Spain Could Hold Veto Over Gibraltar’s Brexit Deal

(EurActiv) — Spain is likely to wield a veto over any Brexit deal for Gibraltar after the EU-27 backed Madrid in its draft negotiating guidelines for forthcoming divorce talks between the UK and the bloc.

Gibraltar is a disputed territory, which Britain has held for centuries. For the UK, any Brexit deal would automatically apply to Gibraltar, since it claims it as British territory.

But Spain argues that any agreement would require its blessing, because the area is not part of the UK, as is the case with Northern Ireland, but a colony with a disputed status.

After decades of not taking any side, the EU threw its weight behind Spain in the dispute.

On Friday (31 March) European Council President Donald Tusk unveiled the set of principles that will guide the divorce talks and the future relationship between Britain and the remaining 27 member states.

These guidelines, which will frame the negotiations between the UK and the EU, support Madrid’s demand to authorise any deal for the disputed territory.

Contrary to what some officials expected, the guidelines included a clear reference to Gibraltar.

Once the islands leave the Union, “no agreement between the EU and the United Kingdom may apply to the territory of Gibraltar without the agreement between the Kingdom of Spain and the United Kingdom”, said the guidelines drafted by Tusk.

This is arguably the most contentious issue between the UK and Spain, and a poisonous topic for the upcoming negotiations with the Union as a whole.

The paragraph “clearly” reflected Spain’s interest, admitted a senior EU official.

Spanish Prime Minister Mariano Rajoy insisted over the last few weeks that when the UK leaves the EU, all relations between the EU and the UK that affect Gibraltar “must take into account Spain’s opinion and have its favourable vote”.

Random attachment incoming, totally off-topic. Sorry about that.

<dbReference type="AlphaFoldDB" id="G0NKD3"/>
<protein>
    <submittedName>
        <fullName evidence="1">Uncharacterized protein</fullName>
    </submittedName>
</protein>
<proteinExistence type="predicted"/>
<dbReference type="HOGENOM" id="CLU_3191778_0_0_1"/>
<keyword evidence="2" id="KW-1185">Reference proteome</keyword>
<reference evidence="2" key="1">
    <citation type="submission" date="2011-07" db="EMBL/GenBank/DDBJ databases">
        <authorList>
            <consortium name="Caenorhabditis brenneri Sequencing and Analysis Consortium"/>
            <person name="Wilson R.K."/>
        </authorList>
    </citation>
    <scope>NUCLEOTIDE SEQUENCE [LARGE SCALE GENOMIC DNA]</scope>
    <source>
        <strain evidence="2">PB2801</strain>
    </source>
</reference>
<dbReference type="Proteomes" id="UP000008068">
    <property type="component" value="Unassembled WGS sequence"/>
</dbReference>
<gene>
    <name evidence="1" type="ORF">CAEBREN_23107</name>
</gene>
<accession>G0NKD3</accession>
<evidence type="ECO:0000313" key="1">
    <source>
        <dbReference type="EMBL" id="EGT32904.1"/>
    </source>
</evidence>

The same official explained that the paragraph recognised that there are two parts in dispute.

But he pointed out that, once the UK leaves the Union, “there is a difference” compared with the previous situation. The EU clearly stated that it would take care of the interests of its 27 members, and Spain would be the only country remaining inside the club.

The draft guidelines will be discussed by the national governments’ envoys over the next four weeks. The leaders are expected to endorse them in an extraordinary summit on 29 April.

A senior EU official said that he had “reasons to believe” that the paragraph on Gibraltar would remain.

It was unclear until the last minute what position the EU would express on the controversial future of the Rock.

A Commission official explained that the issue was not discussed at length during the preparatory meetings. The wording has also been unclear for Spanish diplomats.

But the Spanish government stated that, for Madrid, the starting point is that Gibraltar is not the United Kingdom.

For British politicians the sovereignty of the Rock is non-negotiable.